Prime Minister Shinzo Abe’s recommendation that all elementary, junior high and high schools in Japan close through the end of their April spring break in order to prevent the spread of a new coronavirus caught nearly everyone in the country off guard when the news broke in late February.

No demographic was perhaps more surprised than the parents of school-aged children. The suddenness of the announcement coupled with confusion over what exactly their school’s board of education would end up doing forced many to scramble. For some working families and single-parent households, this meant they needed to find alternative child care solutions in March or spend more time at home.

Leave it to a Japanese mascot, Gunma-chan of Gunma Prefecture, to sum up the dilemma in a single tweet. The first photo in the post featured a picture of the horse-themed mascot frolicking in a field, accompanied by a caption that read, “How kids react to schools being closed.” In a second image, Gunma-chan cowers in a corner, which is supposedly “how parents react to schools being closed.”

Twitter and other social media platforms, however, have provided more than just relatable memes for parents. In the early days of the school closures, these platforms have given those suddenly forced to entertain children all day a steady stream of ideas courtesy of other adults or brands sensing an opportunity.

It’s a nice counter to the more depressing side of the internet during the COVID-19 outbreak, which has seen price gouging over face masks and a steady stream of fake news. Here’s an example of the web actually helping people out in an unprecedented situation.

Many sites have started compiling resources that parents can use to help in taking care of their children during the day. BuzzFeed Japan not only extensively covered the initial days of school closures, it also provided a list of online education and entertainment services that families could turn to during this impromptu break. Impress Watch published something similar, albeit with more content devoted to physical spaces that are open for children.

One of the most frequent suggestions — one that’s certainly of interest to those who see a potential silver lining in the coronavirus outbreak — was platforms providing libraries of manga and anime free of charge during the break. Even established publishers such as Weekly Shonen Jump made their archives available. Besides being helpful, it points toward an embrace of digital content spurred on by COVID-19.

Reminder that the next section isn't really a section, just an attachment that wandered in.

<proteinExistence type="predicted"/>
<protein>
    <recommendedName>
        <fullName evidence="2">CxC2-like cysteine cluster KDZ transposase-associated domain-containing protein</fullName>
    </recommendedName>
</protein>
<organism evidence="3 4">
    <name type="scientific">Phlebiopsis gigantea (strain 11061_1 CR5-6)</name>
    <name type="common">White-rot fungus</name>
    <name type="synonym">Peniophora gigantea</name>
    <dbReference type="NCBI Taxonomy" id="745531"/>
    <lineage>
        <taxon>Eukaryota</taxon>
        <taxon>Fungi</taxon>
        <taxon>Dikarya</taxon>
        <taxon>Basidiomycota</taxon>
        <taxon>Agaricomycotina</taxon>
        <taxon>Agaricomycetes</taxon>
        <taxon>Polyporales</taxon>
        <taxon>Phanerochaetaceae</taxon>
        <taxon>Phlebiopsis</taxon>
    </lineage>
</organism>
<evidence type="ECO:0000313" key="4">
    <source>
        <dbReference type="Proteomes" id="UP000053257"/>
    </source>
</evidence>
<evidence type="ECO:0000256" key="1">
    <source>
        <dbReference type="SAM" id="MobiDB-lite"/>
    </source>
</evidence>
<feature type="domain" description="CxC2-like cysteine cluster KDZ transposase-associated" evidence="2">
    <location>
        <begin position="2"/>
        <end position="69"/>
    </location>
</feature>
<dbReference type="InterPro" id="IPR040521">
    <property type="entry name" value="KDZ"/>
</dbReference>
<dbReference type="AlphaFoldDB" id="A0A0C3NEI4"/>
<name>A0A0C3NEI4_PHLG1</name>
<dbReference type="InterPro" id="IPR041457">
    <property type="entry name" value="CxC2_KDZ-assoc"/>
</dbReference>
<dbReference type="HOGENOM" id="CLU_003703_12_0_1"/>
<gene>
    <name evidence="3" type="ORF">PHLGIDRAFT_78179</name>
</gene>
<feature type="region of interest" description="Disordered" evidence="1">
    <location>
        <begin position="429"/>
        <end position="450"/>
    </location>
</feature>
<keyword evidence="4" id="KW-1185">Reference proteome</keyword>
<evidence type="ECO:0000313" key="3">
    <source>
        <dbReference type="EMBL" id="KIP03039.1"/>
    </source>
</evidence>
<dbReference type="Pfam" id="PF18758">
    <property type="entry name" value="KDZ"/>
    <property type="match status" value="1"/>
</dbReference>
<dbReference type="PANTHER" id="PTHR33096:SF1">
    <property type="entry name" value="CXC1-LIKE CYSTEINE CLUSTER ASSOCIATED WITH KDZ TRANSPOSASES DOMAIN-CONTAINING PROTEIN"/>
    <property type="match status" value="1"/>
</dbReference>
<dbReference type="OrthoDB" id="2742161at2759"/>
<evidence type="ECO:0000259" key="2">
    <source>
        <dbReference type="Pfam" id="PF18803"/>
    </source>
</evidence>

One of the best sources of advice came from other parents via a lengthy Twitter hashtag: #休校中におすすめの過ごし方 (kyūkō-chū ni osusume no sugoshikata). Posts under this hashtag include ideas on how to keep children occupied at home. Suggestions range from creating their own versions of KidZania and a “linguistic Olympics” activity involving a mix of languages to miniature arts and crafts. So many miniatures.

Some parents used the hashtag as a way to show that they imparted household lessons to their children while they were home. Others showed off intricate homemade flower decorations they made together with their little ones. Matome sites compiled the best suggestions in an easy-to-read list.

It’s a crowdsourced resource for easy-to-do activities between people impacted by the government’s surprise recommendation, while also being an outlet for parents to showcase their creativity.

Most surprising of all, however, is that businesses have also jumped on the bandwagon and not spoiled the fun. Rather than piggyback on the trend in the semi-ironic way so many U.S. social media accounts do, Japanese social media managers simply offered up suggestions relating to the products they sell.

National Geographic Japan, for instance, shared a video showing how to turn melted ice cream into bread using a microwave. Candy company Jintan suggested children count how many sweets were in one bottle of its flagship offering. Games company Sega didn’t even offer a suggestion, it just linked to an article that did. The only slight wink came via the official Japanese account for film franchise “John Wick,” which suggested students over the age of 18 watch its hyper-violent (and hyper-entertaining) movies to stave off boredom.

Part of the charm of such hashtags and relatable articles is how they remind parents that they aren’t alone in this challenge. The government’s call undoubtedly came as a shock, and that pushed many families into difficult situations requiring tough decisions.

Social media, though, has not only given them ways to make sure the next few weeks pass a little easier, it also reminds users that thousands of people across the nation are trying to deal with the same issues.

Online spaces can often feel lonely but, in this case, they’re helping users to connect, often via ideas based around arts and crafts.

In a time of both misinformation and too much information, quality journalism is more crucial than ever.
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